Ancient Age

관련항목 페이징
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Chinese Characters 古代
Alternative name Three Kingdoms Period , Proto–Three Kingdoms Period , Ancient Times
Field History/Traditional Era
Type Conceptual Term/Conceptual Term (General)
Area Uiseong-gun, Gyeongsangbuk-do
Period Ancient Era/Ancient Era
Writer Yi Hyeonggi
History and culture of Uiseong, North Gyeongsang Province, from antiquities to the North South States Period

During the Samhan (Proto-Three Kingdoms) period, there was a kingdom called Jomun in the vicinities of Uiseong. One can infer the possible location of the kingdom from a variety of sources in today’s Geumseong-myeon, Uiseong County. The kingdom was later absorbed by the Shilla Dynasty during the 2nd century CE.

[Emergence of Samhan Statelets]
According to sections describing the 3rd century Korean peninsula in Sanguozhi (The Records of the Three Kingdoms) of China, the Gyeongsang region at the time was comprised of confederacies of Byeonhan and Jinhan, with 12 statelets in each. In 12th century Samguk Sagi (History of the Three Kingdoms), there appeared more statelets which constantly competed and cooperated with each other. One can say that the ancient societies of Korea grew and gained power through these statelets absorbing adjacent statelets and strengthening state apparatus in the process.

[Samhan Statelets in Uiseong from Written Records]
According to old records, there was an early kingdom called Jomun in Uiseong. In “Geographical Monographs” in Samguk Sagi, there is a mention about Jomun Kingdom that its administrative name during the Goryeo Dynasty (918-1392 CE) was Munso County or Uiseong Protectorate. Afterward, other sources such as the Goryeosa (History of Goryeo) and Shinjeung Dongguk Yeoji Seungnam (New Revision of the Geographical Survey of Korea) also remarked that Jomun Kingdom was located in Uiseong. Later, Daedong Jiji (Geographical Records of Korea) and local records of Uiseong identify the area surrounding Geumseong-myeon, about 10 kilometers south from Uiseong county seat, as the center of Jomun.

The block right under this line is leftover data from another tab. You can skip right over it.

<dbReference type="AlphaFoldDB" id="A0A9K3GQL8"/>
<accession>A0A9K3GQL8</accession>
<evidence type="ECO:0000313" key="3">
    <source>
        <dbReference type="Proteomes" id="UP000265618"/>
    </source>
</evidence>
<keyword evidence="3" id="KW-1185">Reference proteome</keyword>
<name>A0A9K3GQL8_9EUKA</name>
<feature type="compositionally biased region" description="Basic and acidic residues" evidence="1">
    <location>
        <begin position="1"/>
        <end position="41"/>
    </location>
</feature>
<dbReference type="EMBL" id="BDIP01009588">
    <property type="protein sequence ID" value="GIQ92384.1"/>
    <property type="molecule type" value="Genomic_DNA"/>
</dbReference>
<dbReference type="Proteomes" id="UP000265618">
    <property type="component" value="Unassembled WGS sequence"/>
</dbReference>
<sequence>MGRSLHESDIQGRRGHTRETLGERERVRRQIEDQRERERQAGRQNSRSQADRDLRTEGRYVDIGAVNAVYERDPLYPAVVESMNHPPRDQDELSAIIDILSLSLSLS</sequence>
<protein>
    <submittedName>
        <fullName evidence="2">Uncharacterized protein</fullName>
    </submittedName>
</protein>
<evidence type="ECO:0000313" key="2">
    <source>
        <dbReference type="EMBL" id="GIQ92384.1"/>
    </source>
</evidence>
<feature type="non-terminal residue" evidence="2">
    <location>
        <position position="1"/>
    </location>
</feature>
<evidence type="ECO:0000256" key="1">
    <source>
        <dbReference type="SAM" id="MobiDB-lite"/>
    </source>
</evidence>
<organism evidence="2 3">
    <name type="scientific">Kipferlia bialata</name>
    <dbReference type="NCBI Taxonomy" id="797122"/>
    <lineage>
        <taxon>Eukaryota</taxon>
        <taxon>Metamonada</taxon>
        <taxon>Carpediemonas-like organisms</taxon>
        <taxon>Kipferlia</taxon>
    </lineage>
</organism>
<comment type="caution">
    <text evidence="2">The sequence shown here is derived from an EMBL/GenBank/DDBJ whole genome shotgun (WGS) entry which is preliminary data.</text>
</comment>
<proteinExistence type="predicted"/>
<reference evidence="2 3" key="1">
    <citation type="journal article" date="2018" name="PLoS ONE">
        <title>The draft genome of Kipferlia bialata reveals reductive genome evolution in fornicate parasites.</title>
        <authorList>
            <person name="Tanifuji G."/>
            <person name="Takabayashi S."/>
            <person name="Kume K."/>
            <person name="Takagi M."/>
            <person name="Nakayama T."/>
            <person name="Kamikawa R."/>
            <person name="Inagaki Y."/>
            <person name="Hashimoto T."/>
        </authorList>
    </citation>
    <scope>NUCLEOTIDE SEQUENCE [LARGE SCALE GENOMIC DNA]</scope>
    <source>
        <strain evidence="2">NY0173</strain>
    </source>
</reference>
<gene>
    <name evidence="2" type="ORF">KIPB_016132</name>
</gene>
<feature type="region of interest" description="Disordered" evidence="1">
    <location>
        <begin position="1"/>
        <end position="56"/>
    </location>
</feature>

[Formation of Jomun and Its Subsequent Developments]
The prehistoric archaeological sites in Uiseong are concentrated in three areas, in the west where the Nakdonggang River and Wie Stream, a Nakdonggang tributary, meet, in the southeast near the Ssanggye Stream basin, and the Mie Stream area in the north. Dolmens are found in hilly regions along these three waterways, with occasional remnants of fortresses. Given there are more than 100 ancient tombs found side by side with the dolmens, one can surmise that the groups that had the dolmens erected had grown into political powers during the era of statelet formation. Based on what we can gather from written sources, it is likely the elites who left off the tombs and burial mounds in the villages of Tap-ri, Dae-ri, and Hakmi in Geumseong-myeon were those who established Jomun Kingdom, who were most notable political group in Uiseong history.

The most prominent archaeological site vividly showing the existence of Jomun Kingdom is a group of tombs found in Geumseong-myeon. Although there are many tombs and burial mounds scattered around Uiseong, the ones in Geumseong-myeon are much bigger and grander than those elsewhere. For example, there are 16 tombs in Tap-ri village with a diameter of 20 meters or longer. Of these, the largest tomb has an east-west diameter of 41 meters, a north-south diameter of 30 meters, and a height of 8 meters. It is physical evidence enough that the area was the center of Jomun, which is also ascertained by literature sources. At the Tap-ri Tomb, a gilt-bronze crown decorated with three peacock wing-shaped uprights was discovered, which leads us to believe that the tombs in this area were those of the elite class ruling the Uiseong region.

During the late 2nd century CE, Ku Do, leader of a statelet "Saroguk," began expanding toward the upstream area of the Nakdonggang River by conquering Jomun. This was made possible by consolidation of power centered in its capital Guk-eup. This historical event was corroborated by a mention in “Records of Shilla” in Samguk Sagi that “In the second month of the second year of King Beolhyu (r. 184-196 CE) Pajinchan (4th highest title) Ku Do and Ilgilchan (7th highest) Ku Suhye punished Jomun.” At the time, “punishment” might not mean total political subjugation but may be close to enforcement of tributary relationship or securing of strategic bases.